By Philip van Doorn
Shares of real estate investment trusts have soared this year as the economy has been recovering from the worst of the coronavirus pandemic. Because of the recent spike in delta-variant infections, we’re not out of the woods yet. But investors remain confident.
Some of the best performers in the REIT sector this year have been companies focused on investments that were hit especially hard during 2020 — retail and office properties. Looking forward, an emphasis on quality might serve investors well, rather than trying to catch the rebound wave late in the game.
Below is an updated screen of REIT stocks, based on a scoring-methodology framework provided in November by Frank Haggerty, a senior portfolio manager at Duff & Phelps Investment Management in Chicago.
Haggerty co-manages the Virtus Duff & Phelps Real Estate Securities Fund /zigman2/quotes/202863038/realtime PHRIX +0.34% , which is rated four stars (out of five) by Morningstar, the Virtus Duff & Phelps Global Real Estate Securities Fund /zigman2/quotes/200381804/realtime VGISX -0.02% (five stars) and the Virtus Duff & Phelps International Real Estate Securities Fund /zigman2/quotes/205218223/realtime PXRIX -0.47% (three stars).
REITs as a group are still trailing
So far in 2021, the REIT sector of the S&P 500 Index /zigman2/quotes/210599714/realtime SPX +0.47% has returned 28% with dividends reinvested, ahead of the full S&P 500’s 17% return. But if we run a chart from the end of 2019, it is clear the REITs are lagging behind:
REITs are typically considered income investments, but those that hold attractive properties can also be growth stocks, with prices climbing over time as their rental income grows, or as they book profits on property sales.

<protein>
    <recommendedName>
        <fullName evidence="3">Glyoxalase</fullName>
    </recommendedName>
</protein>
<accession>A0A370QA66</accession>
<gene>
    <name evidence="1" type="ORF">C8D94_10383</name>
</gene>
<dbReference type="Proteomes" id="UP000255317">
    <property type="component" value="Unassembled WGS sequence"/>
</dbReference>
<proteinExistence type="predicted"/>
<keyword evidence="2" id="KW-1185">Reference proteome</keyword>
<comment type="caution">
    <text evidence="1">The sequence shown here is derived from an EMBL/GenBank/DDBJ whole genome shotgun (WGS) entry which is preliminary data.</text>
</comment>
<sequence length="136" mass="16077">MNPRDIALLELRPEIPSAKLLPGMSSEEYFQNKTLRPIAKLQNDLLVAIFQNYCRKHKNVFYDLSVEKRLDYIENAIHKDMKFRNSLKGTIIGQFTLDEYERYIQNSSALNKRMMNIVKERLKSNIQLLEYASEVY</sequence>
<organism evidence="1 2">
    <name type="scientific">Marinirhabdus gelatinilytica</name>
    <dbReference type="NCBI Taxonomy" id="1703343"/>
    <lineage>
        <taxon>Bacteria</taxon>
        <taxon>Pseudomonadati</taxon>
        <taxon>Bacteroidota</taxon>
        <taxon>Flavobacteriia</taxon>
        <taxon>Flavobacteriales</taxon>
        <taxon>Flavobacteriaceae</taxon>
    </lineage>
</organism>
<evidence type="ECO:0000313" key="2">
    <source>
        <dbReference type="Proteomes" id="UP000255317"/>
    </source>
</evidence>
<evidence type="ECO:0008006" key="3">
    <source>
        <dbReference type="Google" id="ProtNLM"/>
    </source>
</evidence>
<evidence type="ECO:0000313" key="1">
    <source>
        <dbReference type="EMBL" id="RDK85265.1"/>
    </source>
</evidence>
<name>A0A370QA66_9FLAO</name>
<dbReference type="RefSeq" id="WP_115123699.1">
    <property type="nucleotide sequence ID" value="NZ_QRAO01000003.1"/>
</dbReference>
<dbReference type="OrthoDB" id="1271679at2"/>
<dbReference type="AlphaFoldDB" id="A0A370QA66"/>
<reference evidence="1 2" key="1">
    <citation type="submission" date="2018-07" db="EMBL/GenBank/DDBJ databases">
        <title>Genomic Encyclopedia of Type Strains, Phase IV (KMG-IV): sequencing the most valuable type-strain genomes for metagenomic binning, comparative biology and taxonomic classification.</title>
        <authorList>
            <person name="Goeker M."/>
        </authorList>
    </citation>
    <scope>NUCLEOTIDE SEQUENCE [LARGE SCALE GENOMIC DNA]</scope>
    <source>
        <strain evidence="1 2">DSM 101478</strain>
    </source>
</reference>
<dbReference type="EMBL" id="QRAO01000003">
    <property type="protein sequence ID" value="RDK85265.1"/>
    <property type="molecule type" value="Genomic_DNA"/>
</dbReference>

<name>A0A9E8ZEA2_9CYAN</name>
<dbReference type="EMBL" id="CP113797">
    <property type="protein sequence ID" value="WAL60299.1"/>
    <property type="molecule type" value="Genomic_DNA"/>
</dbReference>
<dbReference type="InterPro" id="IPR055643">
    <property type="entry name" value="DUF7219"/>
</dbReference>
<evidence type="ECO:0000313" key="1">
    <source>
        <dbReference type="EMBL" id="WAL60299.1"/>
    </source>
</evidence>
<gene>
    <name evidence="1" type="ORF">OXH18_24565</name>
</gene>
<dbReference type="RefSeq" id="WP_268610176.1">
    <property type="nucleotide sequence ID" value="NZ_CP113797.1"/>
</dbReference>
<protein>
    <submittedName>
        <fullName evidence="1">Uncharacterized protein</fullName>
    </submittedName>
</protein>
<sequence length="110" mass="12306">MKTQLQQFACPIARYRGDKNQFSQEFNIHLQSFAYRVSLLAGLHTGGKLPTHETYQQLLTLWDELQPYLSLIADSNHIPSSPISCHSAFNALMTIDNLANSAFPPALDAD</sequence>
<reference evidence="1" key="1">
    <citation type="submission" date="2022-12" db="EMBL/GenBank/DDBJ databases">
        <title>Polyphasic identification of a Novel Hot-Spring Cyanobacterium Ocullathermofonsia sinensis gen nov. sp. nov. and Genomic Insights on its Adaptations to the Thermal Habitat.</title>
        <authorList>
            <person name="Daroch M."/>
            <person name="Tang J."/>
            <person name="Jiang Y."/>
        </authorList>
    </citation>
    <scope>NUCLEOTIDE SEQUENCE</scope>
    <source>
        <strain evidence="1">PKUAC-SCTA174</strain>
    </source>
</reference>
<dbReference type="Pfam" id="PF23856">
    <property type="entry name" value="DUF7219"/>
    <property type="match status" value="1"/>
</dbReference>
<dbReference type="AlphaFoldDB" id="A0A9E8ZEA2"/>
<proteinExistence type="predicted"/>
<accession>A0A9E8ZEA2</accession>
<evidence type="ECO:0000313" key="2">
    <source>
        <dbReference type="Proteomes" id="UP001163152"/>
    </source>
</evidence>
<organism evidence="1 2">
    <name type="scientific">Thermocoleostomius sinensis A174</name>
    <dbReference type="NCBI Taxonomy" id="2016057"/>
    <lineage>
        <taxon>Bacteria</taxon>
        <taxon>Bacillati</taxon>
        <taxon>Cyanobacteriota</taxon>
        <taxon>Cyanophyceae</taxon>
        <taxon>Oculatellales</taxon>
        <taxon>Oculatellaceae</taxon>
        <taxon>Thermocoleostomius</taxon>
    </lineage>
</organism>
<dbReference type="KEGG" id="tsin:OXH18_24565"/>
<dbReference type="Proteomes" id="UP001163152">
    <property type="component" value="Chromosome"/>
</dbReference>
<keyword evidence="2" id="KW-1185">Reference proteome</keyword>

For high current yields well-supported by expected funds from operations, 10 REITs are listed here . Funds from operations (FFO) is commonly used in the REIT industry as a measure of dividend-paying ability. It adds depreciation on real estate to earnings and nets out gains or losses on the sale of property.
A quality scoring might yield some REITs with relatively low dividend yields.
Then again, in a market with 10-year U.S. Treasury notes /zigman2/quotes/211347051/realtime BX:TMUBMUSD10Y -0.16% yielding only about 1.29%, it’s easy for many REITs’ dividend yields to be compelling.
New REIT screen
Getting back to the scoring methodology suggested by Haggerty, we need to make clear that he hasn’t made any specific REIT stock recommendations for this article.
To take a look at a large set of data, we began with the 120 REITs in the S&P Composite 1500 Index, which is made up of the S&P 500, the S&P 400 Mid Cap Index /zigman2/quotes/219506813/composite MID +0.33% and the S&P Small Cap 600 Index. /zigman2/quotes/210599868/delayed SML +0.85% . Then we narrowed the list to 95 companies covered by at least five analysts polled by FactSet, for which the consensus estimates required for the screen are available.
We then made more cuts:
We removed any REIT for which the consensus 2022 AFFO (adjusted funds from operations; see definition in the paragraph below) is negative. That reduced the list to 89 companies.
We removed any REITs for which expected estimated dividends per share for 2022 are at least 10% lower than their pre-pandemic 2019 payouts. This took out 26 names, bringing the list down to 63. Half of the 26 REITs excluded because of dividend cuts are mainly invested in retail properties, while three own hotels and three own office properties.
Then we ranked the 63 remaining REITs by three factors: Total current debt to estimated 2022 EBITDA, 2022 estimated dividend growth and 2022 estimated AFFO payout ratio.